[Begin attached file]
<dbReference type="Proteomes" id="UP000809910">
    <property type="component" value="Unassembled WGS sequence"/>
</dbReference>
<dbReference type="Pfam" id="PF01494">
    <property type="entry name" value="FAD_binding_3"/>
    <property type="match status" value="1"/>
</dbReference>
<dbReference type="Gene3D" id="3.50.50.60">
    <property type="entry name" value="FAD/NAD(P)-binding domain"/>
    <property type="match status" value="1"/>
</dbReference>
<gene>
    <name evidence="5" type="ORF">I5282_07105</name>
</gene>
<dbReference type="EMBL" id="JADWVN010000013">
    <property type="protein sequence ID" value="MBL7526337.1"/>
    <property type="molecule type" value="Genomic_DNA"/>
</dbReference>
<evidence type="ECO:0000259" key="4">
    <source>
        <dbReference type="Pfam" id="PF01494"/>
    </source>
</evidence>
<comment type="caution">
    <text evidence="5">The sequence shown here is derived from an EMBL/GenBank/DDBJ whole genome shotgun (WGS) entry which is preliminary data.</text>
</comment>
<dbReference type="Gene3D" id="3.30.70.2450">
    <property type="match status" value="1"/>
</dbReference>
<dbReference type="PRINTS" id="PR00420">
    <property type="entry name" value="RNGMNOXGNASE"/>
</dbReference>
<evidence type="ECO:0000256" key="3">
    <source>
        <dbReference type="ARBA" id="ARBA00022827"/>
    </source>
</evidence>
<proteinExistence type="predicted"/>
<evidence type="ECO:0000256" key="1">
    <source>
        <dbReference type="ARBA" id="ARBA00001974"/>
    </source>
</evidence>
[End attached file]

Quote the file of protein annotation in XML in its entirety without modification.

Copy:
<dbReference type="Proteomes" id="UP000809910">
    <property type="component" value="Unassembled WGS sequence"/>
</dbReference>
<dbReference type="Pfam" id="PF01494">
    <property type="entry name" value="FAD_binding_3"/>
    <property type="match status" value="1"/>
</dbReference>
<dbReference type="Gene3D" id="3.50.50.60">
    <property type="entry name" value="FAD/NAD(P)-binding domain"/>
    <property type="match status" value="1"/>
</dbReference>
<gene>
    <name evidence="5" type="ORF">I5282_07105</name>
</gene>
<dbReference type="EMBL" id="JADWVN010000013">
    <property type="protein sequence ID" value="MBL7526337.1"/>
    <property type="molecule type" value="Genomic_DNA"/>
</dbReference>
<evidence type="ECO:0000259" key="4">
    <source>
        <dbReference type="Pfam" id="PF01494"/>
    </source>
</evidence>
<comment type="caution">
    <text evidence="5">The sequence shown here is derived from an EMBL/GenBank/DDBJ whole genome shotgun (WGS) entry which is preliminary data.</text>
</comment>
<dbReference type="Gene3D" id="3.30.70.2450">
    <property type="match status" value="1"/>
</dbReference>
<dbReference type="PRINTS" id="PR00420">
    <property type="entry name" value="RNGMNOXGNASE"/>
</dbReference>
<evidence type="ECO:0000256" key="3">
    <source>
        <dbReference type="ARBA" id="ARBA00022827"/>
    </source>
</evidence>
<proteinExistence type="predicted"/>
<evidence type="ECO:0000256" key="1">
    <source>
        <dbReference type="ARBA" id="ARBA00001974"/>
    </source>
</evidence>